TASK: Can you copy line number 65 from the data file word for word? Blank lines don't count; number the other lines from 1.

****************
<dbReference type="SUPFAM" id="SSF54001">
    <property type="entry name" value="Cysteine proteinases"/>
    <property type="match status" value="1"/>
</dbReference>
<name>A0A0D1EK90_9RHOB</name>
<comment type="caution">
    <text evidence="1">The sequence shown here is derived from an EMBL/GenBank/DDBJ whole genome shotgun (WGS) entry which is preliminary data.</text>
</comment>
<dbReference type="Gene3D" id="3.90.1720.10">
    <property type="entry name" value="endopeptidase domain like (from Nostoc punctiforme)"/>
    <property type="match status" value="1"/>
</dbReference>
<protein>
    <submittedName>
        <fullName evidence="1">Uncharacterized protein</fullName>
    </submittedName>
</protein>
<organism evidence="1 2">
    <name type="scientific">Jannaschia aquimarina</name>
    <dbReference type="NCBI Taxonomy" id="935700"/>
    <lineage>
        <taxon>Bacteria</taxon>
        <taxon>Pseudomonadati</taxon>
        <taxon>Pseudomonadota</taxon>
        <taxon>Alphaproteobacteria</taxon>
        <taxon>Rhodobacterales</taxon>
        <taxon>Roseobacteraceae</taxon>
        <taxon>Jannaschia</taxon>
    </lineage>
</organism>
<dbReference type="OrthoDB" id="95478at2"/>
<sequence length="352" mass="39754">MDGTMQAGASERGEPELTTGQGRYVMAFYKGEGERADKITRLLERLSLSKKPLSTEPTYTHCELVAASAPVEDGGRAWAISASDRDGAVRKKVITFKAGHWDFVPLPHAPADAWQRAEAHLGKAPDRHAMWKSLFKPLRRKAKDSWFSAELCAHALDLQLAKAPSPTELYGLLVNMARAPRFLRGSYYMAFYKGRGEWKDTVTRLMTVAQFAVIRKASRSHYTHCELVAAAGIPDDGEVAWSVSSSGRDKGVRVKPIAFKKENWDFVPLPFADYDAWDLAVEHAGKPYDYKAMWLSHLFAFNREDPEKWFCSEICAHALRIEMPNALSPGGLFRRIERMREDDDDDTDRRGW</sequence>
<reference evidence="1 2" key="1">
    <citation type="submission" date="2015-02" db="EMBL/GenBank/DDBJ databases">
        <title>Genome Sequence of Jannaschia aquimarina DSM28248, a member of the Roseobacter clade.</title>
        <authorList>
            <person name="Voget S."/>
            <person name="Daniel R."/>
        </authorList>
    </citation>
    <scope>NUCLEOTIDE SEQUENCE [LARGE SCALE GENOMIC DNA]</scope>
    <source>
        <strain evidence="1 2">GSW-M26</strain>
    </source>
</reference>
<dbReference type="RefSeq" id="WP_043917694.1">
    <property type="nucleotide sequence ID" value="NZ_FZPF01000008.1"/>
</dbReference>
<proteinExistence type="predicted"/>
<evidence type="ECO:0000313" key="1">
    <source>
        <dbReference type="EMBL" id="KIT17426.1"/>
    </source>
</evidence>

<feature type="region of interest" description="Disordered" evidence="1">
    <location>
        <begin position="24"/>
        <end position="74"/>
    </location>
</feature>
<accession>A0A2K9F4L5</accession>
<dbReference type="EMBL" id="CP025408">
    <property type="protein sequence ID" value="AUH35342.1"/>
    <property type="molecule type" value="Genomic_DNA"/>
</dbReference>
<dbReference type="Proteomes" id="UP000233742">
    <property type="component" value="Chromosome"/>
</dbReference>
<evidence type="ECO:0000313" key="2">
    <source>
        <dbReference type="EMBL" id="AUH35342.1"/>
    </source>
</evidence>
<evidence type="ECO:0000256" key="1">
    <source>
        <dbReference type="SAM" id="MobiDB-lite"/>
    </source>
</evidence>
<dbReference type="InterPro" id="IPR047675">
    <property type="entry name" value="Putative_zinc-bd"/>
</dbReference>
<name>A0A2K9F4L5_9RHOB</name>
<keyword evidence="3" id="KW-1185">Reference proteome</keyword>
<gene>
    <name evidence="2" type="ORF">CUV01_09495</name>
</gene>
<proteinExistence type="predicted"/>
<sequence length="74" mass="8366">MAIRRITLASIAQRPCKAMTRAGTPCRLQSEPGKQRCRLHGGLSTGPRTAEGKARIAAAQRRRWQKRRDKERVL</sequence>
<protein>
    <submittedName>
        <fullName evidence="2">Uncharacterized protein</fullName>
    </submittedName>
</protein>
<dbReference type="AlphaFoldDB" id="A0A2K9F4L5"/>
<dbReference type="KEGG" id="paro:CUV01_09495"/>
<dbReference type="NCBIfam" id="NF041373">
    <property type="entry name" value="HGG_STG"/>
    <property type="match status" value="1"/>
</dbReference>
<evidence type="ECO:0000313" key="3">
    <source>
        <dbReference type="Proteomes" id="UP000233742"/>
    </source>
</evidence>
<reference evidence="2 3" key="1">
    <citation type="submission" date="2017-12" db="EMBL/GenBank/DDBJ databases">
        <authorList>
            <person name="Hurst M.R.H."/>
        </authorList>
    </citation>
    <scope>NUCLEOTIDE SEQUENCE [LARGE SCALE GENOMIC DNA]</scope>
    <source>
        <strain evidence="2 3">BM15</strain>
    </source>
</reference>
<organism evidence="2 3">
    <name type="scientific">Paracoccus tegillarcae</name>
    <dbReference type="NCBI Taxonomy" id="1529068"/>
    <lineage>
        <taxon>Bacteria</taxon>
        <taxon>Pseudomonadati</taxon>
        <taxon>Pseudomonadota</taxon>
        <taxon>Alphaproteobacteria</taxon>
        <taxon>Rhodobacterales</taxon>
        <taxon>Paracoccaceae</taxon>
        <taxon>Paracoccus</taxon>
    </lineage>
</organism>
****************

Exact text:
</dbReference>